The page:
Performance Perspectives Blog

Be mindful of the costs before setting new rules

by | Dec 27, 2013

In yesterday’s Wall Street Journal there was an article regarding the impact of the so-called “Volker Rules” on small banks (“Banks Play Small Ball Vs. Volker,” by Andrew B. Johnson and Andrew Ackerman). In it we find the following: “In a legal filing with the U.S. Court of Appeals for the District of Columbia, the trade group said U.S. regulators showed ‘utter disregard’ for the costs the provision would impose on numerous small banks.” [emphasis added]

I was immediately reminded of some of the provisions that have been proposed over the years for those who comply with the Global Investment Performance Standards (GIPS(R)). I mentioned before the response from one individual to the costs that would be realized by firms to provide compliant presentations to existing clients (“well, isn’t that just too bad”).

At the most recent GIPS conference in Boston we learned that consideration was being given to require compliant firms to provide copies of presentations to all mutual fund shareholder prospects. The costs have been estimated by some to exceed $1 million a year for some firms. Having sat in many meetings of groups involved with the Standards, I know that cost is rarely, if ever, a topic of discussion. But it needs to be. What are the benefits of such a requirement versus the costs that would be incurred? As I’ve  noted in the past, this idea about mutual fund shareholders brings up the bigger question: who is the prospect/client for a GIPS compliant firm? In my (and many others’) view, the fund itself is the client/prospect, not the shareholders, as they are being marketed to by the fund itself.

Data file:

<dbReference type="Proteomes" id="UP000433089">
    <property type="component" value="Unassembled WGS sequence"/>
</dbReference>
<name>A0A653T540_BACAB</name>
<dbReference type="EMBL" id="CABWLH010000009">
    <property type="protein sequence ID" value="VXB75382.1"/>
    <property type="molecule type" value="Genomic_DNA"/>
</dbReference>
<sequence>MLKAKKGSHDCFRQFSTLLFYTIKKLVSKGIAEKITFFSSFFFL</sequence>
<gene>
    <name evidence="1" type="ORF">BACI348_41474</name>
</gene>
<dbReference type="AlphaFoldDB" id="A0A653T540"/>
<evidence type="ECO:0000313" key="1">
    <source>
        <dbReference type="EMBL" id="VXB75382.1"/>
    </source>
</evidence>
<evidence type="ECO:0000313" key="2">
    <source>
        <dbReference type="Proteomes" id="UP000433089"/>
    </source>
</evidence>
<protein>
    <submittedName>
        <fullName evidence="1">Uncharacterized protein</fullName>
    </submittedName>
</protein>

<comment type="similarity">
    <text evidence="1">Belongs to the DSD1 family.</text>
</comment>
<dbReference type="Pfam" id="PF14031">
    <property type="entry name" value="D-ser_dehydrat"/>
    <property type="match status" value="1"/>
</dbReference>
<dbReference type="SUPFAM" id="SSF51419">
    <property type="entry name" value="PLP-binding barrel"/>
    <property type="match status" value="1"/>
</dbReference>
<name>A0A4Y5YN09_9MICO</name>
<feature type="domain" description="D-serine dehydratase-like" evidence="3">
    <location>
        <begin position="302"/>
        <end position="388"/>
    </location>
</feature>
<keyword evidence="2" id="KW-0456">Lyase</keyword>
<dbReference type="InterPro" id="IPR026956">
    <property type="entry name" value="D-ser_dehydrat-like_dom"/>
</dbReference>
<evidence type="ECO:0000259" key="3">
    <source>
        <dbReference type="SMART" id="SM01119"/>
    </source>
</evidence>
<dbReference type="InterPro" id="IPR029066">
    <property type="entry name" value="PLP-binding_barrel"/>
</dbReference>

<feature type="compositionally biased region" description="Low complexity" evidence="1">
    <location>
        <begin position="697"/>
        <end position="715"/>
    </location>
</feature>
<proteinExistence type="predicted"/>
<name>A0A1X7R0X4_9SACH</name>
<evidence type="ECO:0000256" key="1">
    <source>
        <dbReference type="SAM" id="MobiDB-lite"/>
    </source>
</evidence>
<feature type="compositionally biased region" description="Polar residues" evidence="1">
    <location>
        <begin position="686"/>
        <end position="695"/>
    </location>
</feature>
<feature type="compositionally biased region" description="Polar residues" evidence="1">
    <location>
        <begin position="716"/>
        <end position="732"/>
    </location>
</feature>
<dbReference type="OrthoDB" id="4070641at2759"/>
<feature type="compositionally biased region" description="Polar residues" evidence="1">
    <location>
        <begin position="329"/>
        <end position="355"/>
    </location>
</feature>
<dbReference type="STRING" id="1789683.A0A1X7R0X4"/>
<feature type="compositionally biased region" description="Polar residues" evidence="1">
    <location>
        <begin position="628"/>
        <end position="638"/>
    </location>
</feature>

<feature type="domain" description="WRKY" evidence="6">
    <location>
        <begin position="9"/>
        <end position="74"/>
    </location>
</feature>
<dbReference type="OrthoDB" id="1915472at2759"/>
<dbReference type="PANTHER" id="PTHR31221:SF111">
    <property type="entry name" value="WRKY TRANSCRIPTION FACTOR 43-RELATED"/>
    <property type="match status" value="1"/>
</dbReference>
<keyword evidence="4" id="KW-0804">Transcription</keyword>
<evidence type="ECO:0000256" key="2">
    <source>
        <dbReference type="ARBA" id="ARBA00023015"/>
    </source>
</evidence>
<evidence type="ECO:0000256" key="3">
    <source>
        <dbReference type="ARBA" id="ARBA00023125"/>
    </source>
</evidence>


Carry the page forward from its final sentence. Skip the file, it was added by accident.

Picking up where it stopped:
While I would not characterize the attitude of those who oversee the Standards as showing “utter disregard” for the costs, I do hope they will be mindful to the impact of new ideas on the purse strings of those who have chosen to comply. The idea, long a hallmark of the Standards, of a “level playing field,” may be a thing of the past if costs make it no longer feasible for firms to comply.

Taking costs into consideration should be a required step for those who set rules that others are required to follow!

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